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Q&A #104

Teachers' Lounge Discussion: Factoring trinomials

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From: Jacques <jfeuzeu@hotmail.com>
To: Teacher2Teacher Public Discussion
Date: 2005072511:48:52
Subject: factoring trinomials using "illegal move"

	
I have tried this "illegal move" technique(see next paragraphs) as
mention by Kelly Stone on Jun 03, 1998. When the leading coefficient
is negative (for example -6x^2+7x+3), or when a common factor is not
factor out (for example -12x^2+14x+6), the technique doesn't seem to
work; unless there is something I'm doing wrong. If someone knows how
to use this "illegal move" technique, for a trinomial with a negative
leading coefficient or with a common factor without factoring it out,
let me know.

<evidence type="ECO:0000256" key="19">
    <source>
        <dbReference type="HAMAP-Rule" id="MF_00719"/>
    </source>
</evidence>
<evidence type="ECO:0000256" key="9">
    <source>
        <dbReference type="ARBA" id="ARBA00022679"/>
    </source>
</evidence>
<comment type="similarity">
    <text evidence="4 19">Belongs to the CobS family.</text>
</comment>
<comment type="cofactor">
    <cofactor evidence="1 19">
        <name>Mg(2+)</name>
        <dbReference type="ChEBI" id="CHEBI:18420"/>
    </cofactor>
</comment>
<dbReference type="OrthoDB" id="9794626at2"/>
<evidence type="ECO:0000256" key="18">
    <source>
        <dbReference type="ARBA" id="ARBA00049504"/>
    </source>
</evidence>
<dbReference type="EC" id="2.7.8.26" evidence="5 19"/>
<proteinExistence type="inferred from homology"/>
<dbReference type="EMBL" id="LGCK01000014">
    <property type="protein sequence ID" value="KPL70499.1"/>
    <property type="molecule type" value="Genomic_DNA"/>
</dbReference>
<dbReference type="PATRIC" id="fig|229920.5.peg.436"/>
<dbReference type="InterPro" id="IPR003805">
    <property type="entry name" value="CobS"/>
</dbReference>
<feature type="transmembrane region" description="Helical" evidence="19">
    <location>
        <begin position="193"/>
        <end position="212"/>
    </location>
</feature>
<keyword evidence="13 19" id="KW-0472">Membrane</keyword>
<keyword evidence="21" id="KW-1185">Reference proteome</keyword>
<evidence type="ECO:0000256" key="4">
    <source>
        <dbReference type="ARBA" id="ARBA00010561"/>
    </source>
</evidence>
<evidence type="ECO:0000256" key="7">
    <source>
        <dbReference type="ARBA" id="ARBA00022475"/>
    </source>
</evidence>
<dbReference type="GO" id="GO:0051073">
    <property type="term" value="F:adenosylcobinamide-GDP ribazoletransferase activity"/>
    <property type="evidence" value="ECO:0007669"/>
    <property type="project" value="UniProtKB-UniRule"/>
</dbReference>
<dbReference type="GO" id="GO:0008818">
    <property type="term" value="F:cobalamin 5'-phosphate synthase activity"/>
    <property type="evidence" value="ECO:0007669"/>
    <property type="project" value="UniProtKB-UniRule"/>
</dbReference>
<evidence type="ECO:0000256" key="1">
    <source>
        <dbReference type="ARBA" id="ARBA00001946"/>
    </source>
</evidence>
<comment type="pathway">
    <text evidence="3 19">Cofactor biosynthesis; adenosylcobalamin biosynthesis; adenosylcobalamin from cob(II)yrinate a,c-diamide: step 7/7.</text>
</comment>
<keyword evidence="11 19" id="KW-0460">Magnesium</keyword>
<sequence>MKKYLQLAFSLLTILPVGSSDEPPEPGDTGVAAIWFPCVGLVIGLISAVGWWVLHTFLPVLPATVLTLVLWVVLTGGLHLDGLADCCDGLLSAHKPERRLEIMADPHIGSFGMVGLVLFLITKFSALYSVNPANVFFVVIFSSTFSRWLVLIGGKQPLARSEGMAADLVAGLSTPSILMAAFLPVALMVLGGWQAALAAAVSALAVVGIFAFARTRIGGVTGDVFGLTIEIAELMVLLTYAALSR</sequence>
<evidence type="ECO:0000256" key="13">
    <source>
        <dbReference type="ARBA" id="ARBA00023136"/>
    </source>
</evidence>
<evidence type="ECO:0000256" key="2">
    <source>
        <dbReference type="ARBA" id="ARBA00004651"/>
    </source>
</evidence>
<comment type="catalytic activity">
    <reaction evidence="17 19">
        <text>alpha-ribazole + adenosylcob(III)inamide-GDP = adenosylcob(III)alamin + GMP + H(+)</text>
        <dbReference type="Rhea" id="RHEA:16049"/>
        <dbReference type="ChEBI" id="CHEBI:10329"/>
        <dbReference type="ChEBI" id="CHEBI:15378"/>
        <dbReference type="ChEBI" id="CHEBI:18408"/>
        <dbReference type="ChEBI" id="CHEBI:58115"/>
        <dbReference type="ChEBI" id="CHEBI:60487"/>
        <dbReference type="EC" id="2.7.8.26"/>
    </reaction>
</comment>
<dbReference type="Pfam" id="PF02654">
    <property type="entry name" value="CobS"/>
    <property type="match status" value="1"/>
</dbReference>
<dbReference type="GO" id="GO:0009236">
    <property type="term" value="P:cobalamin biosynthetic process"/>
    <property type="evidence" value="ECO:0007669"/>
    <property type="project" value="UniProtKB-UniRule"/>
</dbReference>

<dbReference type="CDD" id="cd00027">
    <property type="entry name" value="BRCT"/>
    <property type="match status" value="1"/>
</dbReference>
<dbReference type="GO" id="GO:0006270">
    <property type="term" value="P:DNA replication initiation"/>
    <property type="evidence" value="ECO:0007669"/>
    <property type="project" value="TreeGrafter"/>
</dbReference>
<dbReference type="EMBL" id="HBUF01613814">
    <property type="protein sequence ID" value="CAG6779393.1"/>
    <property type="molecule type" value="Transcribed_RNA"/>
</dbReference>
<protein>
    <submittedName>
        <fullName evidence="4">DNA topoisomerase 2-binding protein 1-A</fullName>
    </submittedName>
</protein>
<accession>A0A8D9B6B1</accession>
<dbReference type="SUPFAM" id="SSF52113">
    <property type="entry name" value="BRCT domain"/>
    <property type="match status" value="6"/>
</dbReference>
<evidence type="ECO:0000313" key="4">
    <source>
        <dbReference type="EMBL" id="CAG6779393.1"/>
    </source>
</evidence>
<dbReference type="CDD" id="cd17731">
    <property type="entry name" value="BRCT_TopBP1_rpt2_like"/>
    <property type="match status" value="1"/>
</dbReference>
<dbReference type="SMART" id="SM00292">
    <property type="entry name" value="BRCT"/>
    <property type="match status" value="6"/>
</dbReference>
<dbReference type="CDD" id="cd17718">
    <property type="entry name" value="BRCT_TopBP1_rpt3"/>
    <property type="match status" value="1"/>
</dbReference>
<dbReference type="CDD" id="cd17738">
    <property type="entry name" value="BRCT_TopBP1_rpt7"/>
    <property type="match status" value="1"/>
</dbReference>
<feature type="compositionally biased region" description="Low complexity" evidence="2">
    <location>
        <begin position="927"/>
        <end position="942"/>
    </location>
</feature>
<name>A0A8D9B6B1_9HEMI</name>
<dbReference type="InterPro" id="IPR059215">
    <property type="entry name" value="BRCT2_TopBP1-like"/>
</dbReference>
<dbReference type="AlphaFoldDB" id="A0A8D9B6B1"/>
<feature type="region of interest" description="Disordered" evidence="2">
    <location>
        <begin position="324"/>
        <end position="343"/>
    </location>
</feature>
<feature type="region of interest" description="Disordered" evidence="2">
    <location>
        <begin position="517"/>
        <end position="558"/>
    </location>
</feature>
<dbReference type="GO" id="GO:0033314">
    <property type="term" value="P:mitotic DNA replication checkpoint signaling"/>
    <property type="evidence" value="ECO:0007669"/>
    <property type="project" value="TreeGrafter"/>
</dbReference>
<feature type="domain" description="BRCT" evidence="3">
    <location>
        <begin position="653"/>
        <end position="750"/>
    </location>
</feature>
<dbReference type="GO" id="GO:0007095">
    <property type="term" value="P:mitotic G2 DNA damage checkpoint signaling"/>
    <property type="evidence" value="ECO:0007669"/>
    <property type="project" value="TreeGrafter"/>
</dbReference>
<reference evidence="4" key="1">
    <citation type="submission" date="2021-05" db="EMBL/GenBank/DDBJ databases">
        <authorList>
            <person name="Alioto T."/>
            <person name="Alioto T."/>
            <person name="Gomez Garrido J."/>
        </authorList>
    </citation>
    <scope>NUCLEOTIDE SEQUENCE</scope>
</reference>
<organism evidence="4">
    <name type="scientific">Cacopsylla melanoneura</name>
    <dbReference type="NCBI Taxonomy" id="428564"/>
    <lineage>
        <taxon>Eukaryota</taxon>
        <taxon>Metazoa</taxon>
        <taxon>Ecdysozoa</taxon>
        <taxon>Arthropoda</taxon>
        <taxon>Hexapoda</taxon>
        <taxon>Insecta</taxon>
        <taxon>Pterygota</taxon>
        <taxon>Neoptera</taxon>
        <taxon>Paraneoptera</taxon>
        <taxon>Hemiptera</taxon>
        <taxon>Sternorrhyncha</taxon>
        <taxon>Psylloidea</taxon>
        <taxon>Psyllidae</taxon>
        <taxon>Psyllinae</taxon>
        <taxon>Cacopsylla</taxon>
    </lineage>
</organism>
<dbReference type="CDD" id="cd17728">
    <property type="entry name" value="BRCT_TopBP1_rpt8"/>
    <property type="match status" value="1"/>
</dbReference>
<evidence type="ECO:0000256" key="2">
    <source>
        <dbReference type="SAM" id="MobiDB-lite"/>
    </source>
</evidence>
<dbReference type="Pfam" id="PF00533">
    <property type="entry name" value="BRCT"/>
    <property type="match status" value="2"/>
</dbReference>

Thanks.
    


"ILLEGAL MOVE" TECHNIQUE

Have you ever heard of the "illegal move"?  It is as follows, and my
students 
like to use it:  (It only needs to be used when a<>1.)

Example:  6x^2-7x-3

This is difficult to factor because the coefficient of the squared
term is
not 1. Therefore I remove the 6 by multiplying it with the c term. My
new
trinomial is:

          x^2-7x-18

Now this trinomial is easily factored into (x-9)(x+2).

I did an "illegal move," and I now need to "undo" it. Since I
multiplied by 6 
in the first step, to "undo" it I now divide each constant by 6.

         (x-9/6)(x+2/6)

I now have a factored form with fractions. That is not acceptable so I
first 
reduce the fractions to lowest terms.

         (x-3/2)(x+1/3)

The binomials still have fractions that cannot be reduced, so I simply
take the 
denominator of the fraction and squeeze it in front of the x in that
binomial, 
making the denominator the coefficient of x.

         (2x-3)(3x+1)

It works every time!


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